You might be wondering how much it costs to charge an electric car. Depending on the unpredictable cost of gasoline, you may spend 2 – 3 times less money fueling your car with electricity than with gasoline. Before buying the Rav4 EV, we drove a 50 MPG Prius as our main car. We paid $1066 buying 278 gallons of gas to travel 13,900 miles in the Prius last year. Now the Rav4 EV is our main commuting car and in 12 months we used about 4000 kWh of electricity to drive 13,100 miles. At 13.3¢ per kWh in our area that comes out to $532. Driving an EV cut our commuting cost in half.
What about longer trips? Friends have asked us, “What if you want to drive to LA?” (about 400 miles). Until recently the horizon for EV drivers was limited. Longer trips weren’t possible, and for the most part early EVs were designed and sold as commuter cars. But that is changing with the new generation of electric cars coming on the market. A growing number of companies like Tesla produce electric cars that can charge on Level 3 charge stations. This year Tesla owners drove their Model S sedans 3400 miles across the US in the dead of winter, stopping to charge their cars only at Tesla’s Level 3 charging stations called Superchargers. Total charging time? 15 hours. It’s worth repeating: 3400 miles = 15 hours charging time. This is game changing stuff folks. Nissan, BMW, Chevy and others now sell EVs with Level 3 charging ports. Both Tesla and Nissan offer free charging on Level 3 chargers.
The network of Level 2 and Level 3 charging stations is rapidly expanding in California and other states. There are currently about 150 Level 3 CHAdeMO charging stations in California, and the number is growing. In Washington and Oregon there are at least 115 rapid charging Level 3 stations that are located every 25 to 50 miles along major highways. CHAdeMO can deliver up to 50 kWh per hour (kW), compared to about 7 kW for most Level 2 stations. CHAdeMO can charge a Nissan Leaf up to 80% capacity in 30 minutes. DC combo chargers may deliver up to 90 kW, and Tesla Superchargers are currently set at 120 kW (2020 update: newest Superchargers deliver 250 kW). Toyota did not include a rapid charging port on the 2012-2014 Rav4 EV, so we were initially a hybrid family – one EV and one gas-powered Prius. But hope is on the way. Quick Charge Power of San Diego developed a CHAdeMO port for the Rav4 EV called JdeMO. (2020 update: We had the JdeMO port installed on our car in Sept 2015, read here about the install and and how we used the JdeMO DC quick charging port to fuel our travels in California). Access to rapid charging stations will make long distance trips a reality, and west coast camping trips in our Rav4 EV will become a memorable part of our children’s lives. Visit Plugshare.com to view public chargers in your area. Petition your favorite stores and restaurants for charging stations, and let them know that “If you build it we will come.”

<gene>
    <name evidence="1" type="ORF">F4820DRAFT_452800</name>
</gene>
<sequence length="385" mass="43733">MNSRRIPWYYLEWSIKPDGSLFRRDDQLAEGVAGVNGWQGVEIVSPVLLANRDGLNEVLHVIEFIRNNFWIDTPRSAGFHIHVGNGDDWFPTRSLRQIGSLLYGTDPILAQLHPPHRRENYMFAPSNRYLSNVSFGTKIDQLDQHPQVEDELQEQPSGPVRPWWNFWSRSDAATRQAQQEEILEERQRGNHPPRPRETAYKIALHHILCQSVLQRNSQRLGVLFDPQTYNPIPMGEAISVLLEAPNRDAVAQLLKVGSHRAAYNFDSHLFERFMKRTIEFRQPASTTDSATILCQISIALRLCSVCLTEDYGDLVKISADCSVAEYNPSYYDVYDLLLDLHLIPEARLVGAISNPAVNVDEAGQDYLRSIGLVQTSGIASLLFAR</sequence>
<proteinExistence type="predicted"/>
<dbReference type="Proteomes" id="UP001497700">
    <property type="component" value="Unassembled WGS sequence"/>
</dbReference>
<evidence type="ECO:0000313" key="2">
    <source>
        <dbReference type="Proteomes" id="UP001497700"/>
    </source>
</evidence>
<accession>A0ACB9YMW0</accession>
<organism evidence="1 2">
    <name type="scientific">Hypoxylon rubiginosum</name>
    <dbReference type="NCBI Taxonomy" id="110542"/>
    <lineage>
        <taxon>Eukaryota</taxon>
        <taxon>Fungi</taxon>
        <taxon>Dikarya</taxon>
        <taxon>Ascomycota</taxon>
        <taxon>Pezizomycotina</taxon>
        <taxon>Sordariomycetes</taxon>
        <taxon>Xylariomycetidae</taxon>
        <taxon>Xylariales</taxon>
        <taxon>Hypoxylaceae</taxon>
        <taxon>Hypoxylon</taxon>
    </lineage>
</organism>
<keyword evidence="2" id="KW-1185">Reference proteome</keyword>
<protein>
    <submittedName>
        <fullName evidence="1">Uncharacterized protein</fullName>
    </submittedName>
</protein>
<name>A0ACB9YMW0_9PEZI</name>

The last installment in this 3-part series will cover the benefits of driving electric, and Toyota’s planned demise of the Rav4 EV.